For Children

Sydney Jennison

Double Fan

2007 3rd-4th Grade Prose Winner

"Snap." Ling Chi snapped her two blue and pink fans shut and opened them and fluttered them in front of her face like a flower or a butterfly about to take flight. Ling Chi was practicing her fan dance in her room. She lived in a small apartment on Lafayette Street. She was about to start the dance when her red Samsung rang. Ling Chi wanted to let it ring but she recognized the caller. It was her grandmother.

Grandmother wants me to watch the shop. Great. Grandmother asked me…13 year old me…to watch the shop!

Ling Chi gestured with her fan and shut it dramatically. As Ling Chi ran for the door, she screamed, "Mom, I’m watching the shop for Grandmother."

Ling Chi rushed out into the street. A cab honked at her. She passed the grumpy vegetable man whose produce was organized in perfect rows. Seeing him reminded her that she hadn’t eaten lunch. She skipped into her favorite restaurant, The Bowl of Rice recognizing her friend Ling.

"Ling" called Ling Chi. "Hey, Ling-a-Ding" said Ling.

"Can I have a bowl of rice, two pork dumplings and broccoli?" asked Ling Chi. "Of course," smiled Ling. "Here you go," winked Ling. "Bye, bye," they whispered to each other.

Walking to Grandmother’s shop, Ling devoured her meal.

As Ling Chi arrived, Grandmother asked, "I have a new jade Buddha. Would you like to see it?" "Sure, Grandmother."

She and I walked to the back room where there was a giant glass case full of jade and precious stone necklaces, rings and engraved bangles. Behind the counter rested the Buddhas, old parasols, large fans and silk dresses embroidered in gold. Nearby the changing screens stood painted with glamorous miniature dragons and big ones too. Best of all were the jade Buddhas. She sold small ones as big as an inch and bigger ones about two feet tall and giant ones about six feet. The new Buddha was seven feet tall! Both Grandmother and I were amazed at its size.

"Ling Chi, the dance academy has picked you to lead the Chinese New Year parade with your friends, Ching Hi and Mei Lan. They will be doing ribbon swirls around you as you dance."

"That’s so great Grandmother! I really have to practice," said Ling Chi enthusiastically.

"Now watch the shop while I find your fans. You shall also have a new dress with sterling hairpins."

Grandmother returned, handing me two truly gorgeous fans embroidered in flowers and trimmed with pearls. They were the most beautiful ones I had ever seen. I lifted the fans. They felt light as feathers.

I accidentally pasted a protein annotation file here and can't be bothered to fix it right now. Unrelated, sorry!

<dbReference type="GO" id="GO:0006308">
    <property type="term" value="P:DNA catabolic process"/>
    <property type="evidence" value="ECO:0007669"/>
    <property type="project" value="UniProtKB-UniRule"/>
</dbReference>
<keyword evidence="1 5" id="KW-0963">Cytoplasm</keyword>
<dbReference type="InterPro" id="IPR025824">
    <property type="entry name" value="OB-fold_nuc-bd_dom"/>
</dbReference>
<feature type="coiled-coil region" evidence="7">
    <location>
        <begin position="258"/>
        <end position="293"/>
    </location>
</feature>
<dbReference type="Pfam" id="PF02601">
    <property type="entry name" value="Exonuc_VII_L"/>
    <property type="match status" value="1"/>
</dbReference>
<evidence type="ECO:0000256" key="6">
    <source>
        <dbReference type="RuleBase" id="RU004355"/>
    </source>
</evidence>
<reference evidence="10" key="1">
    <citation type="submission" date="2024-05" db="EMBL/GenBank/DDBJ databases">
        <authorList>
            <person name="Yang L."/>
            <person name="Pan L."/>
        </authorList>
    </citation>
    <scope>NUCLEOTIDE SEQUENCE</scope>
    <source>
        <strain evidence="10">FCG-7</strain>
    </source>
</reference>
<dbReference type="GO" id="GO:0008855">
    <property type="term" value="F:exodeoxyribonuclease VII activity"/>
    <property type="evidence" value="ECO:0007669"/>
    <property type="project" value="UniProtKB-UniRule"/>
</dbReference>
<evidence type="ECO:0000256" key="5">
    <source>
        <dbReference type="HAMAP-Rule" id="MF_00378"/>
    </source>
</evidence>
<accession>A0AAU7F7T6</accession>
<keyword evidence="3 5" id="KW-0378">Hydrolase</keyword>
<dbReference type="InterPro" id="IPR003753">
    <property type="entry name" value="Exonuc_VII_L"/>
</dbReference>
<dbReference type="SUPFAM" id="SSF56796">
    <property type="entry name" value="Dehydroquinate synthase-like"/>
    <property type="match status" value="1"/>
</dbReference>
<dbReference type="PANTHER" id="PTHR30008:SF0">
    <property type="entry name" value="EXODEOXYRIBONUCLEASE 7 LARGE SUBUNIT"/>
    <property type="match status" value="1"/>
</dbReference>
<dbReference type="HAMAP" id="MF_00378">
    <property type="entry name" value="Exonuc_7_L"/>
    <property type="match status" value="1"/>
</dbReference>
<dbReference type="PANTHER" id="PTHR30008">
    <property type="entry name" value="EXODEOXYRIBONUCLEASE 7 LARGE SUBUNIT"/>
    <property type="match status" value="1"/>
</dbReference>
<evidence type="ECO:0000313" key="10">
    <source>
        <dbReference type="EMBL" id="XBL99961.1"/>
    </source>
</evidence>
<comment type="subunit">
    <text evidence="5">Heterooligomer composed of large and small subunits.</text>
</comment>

Ling Chi and Grandmother watched the shop until nine o’clock. Walking home they passed a little cart selling lucky bamboo and "green-green"- the liquid that gives the bamboo nutrients to make it grow. But, instead of going straight to Lafayette, they crossed to Grand to avoid the fish stalls. Grandmother hated the smell of raw fish. It made her sick. Grandmother pulled Ling Chi’s father and mother aside to talk to them about the parade. Ling Chi practiced her fan dance over the next five days, imagining herself dressed in silk. Finally the day came. Mother had cleaned the house to prepare for the New Year, letting the new in and the old out.

Ling Chi wore her special pink and red dress with the design of lotuses, a river with waterlillies and a temple in the background. As she adjusted her last ruby hairpin, she knew it was time to go by the crack of the first firecracker. "Pop!"

Her mother led her to Mott Street where she would perform. Lanterns lit the streets. Chinese banners hung in the windows wishing everyone Good Luck. Ling Chi waited nervously for the Dragon to appear, her cue to start the fan dance.

The Dragon was shiny. It’s huge mouth was grinning. It’s legs were dancing. The scales shimmered, illuminated by the lanterns. The wave of the Dragon slowed. Her music started. "Swish." Ling Chi snapped her fans in front of her face and reopened them. She raised her left arm towards the heavens and a silk ribbon flashed in front of her eyes. She twirled forward and fluttered her fans, repeating this motion twice. Then, the ribbons enveloped her in swirls of silk. She disappeared into the circle of red.

The music stopped. Ling Chi took her bow. "Crackle, crack, crack" sounded the fireworks at midnight. The New Year had begun.